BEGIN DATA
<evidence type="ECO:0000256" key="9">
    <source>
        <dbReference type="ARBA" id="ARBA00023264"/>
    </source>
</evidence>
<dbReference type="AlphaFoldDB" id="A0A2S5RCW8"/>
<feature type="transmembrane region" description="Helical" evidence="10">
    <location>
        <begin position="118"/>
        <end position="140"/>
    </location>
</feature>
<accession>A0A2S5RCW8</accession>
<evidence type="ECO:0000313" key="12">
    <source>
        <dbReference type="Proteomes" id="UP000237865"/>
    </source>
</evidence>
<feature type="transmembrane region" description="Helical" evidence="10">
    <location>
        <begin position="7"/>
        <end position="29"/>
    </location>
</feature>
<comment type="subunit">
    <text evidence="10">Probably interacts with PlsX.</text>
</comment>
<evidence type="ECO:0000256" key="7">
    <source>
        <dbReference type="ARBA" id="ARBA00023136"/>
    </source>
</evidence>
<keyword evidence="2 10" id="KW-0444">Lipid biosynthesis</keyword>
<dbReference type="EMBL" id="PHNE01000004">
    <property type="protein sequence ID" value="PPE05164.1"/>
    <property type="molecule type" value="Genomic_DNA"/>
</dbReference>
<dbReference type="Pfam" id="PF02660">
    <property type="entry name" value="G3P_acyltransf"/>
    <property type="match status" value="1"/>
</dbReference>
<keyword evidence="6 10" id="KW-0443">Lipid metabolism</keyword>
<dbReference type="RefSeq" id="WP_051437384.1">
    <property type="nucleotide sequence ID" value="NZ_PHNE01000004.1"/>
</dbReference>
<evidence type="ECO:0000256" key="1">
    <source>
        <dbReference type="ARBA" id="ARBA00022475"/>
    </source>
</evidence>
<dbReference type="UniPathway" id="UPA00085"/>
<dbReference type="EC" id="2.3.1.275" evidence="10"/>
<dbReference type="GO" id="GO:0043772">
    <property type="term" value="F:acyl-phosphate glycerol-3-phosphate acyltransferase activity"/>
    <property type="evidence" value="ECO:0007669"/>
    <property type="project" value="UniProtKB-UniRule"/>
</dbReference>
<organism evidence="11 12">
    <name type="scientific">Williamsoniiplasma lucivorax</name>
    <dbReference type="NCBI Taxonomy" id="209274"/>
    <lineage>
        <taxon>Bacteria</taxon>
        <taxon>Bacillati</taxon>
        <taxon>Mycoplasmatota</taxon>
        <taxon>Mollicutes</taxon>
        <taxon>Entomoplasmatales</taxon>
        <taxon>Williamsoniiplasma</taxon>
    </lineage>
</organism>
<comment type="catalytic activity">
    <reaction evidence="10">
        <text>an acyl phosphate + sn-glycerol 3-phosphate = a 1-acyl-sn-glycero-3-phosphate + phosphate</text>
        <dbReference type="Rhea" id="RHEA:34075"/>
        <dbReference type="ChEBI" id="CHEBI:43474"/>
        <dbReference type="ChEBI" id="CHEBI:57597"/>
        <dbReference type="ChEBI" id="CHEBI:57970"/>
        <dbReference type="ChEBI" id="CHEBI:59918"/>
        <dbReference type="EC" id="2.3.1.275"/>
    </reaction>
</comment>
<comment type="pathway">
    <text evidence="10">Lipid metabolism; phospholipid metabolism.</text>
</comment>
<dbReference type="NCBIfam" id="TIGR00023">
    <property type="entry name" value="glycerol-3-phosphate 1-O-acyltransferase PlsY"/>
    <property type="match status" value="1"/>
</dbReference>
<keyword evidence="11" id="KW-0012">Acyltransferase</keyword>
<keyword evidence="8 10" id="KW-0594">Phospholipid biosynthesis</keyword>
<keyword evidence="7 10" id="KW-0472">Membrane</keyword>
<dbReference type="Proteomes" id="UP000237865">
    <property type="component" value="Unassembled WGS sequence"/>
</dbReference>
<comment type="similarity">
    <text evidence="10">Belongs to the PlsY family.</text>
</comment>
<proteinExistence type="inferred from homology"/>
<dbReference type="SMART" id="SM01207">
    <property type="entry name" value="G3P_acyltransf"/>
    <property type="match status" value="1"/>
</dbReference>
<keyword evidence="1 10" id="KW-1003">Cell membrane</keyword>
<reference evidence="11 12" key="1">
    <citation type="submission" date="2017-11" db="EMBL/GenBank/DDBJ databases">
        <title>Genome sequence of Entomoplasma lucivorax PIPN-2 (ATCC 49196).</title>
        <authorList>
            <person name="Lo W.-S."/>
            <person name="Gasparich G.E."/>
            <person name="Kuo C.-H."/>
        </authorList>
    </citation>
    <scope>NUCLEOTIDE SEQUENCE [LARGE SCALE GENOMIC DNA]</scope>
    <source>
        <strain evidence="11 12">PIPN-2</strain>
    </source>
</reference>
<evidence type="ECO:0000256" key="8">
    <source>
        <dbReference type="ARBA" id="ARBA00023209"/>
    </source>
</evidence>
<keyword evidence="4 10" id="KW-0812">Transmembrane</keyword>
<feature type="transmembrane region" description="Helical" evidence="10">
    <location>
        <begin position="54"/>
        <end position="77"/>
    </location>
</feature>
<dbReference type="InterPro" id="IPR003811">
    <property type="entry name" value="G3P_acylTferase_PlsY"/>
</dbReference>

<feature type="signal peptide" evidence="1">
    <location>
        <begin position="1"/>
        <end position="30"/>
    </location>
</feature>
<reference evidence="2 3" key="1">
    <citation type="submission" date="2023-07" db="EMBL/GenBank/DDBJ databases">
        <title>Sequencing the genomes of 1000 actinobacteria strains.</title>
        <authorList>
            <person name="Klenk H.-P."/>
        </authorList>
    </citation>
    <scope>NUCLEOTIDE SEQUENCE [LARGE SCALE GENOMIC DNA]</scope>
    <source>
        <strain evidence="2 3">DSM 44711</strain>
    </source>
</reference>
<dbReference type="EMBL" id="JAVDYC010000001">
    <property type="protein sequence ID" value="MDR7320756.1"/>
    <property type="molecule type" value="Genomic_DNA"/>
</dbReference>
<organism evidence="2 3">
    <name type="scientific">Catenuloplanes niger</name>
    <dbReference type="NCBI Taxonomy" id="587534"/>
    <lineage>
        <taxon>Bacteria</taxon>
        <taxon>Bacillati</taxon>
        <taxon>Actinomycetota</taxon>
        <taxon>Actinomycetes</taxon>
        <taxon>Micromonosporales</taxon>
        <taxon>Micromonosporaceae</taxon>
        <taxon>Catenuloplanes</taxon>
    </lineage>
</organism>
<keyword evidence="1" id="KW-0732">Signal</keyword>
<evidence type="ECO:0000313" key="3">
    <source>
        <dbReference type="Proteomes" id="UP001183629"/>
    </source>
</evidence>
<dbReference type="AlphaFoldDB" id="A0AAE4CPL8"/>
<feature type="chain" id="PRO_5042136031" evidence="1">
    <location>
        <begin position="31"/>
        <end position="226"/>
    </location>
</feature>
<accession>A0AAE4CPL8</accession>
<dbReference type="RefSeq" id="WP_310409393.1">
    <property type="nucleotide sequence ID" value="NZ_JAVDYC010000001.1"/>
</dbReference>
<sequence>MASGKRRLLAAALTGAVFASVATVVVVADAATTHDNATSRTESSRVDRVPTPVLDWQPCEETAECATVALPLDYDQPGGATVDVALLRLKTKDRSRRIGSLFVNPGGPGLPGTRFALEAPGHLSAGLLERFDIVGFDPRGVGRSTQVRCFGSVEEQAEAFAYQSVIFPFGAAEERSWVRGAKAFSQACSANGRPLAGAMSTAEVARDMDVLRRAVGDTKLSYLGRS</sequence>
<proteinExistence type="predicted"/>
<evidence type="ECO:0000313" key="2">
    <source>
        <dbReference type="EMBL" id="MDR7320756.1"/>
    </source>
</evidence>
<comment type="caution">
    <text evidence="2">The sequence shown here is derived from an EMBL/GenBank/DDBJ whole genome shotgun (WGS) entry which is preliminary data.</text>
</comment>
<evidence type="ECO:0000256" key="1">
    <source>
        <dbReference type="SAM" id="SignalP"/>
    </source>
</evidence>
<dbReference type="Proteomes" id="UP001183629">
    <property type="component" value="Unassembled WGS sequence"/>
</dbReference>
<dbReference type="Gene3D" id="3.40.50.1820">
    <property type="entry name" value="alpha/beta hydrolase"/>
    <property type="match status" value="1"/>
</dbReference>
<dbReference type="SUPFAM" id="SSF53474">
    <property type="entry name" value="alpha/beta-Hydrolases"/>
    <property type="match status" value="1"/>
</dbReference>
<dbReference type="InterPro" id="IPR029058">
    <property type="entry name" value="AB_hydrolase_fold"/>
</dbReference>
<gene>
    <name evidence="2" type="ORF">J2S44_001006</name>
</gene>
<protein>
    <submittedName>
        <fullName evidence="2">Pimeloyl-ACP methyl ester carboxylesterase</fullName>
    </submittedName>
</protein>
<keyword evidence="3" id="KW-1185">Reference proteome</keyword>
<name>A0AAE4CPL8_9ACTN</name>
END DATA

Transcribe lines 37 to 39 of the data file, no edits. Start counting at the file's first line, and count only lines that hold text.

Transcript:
</dbReference>
<dbReference type="Pfam" id="PF02660">
    <property type="entry name" value="G3P_acyltransf"/>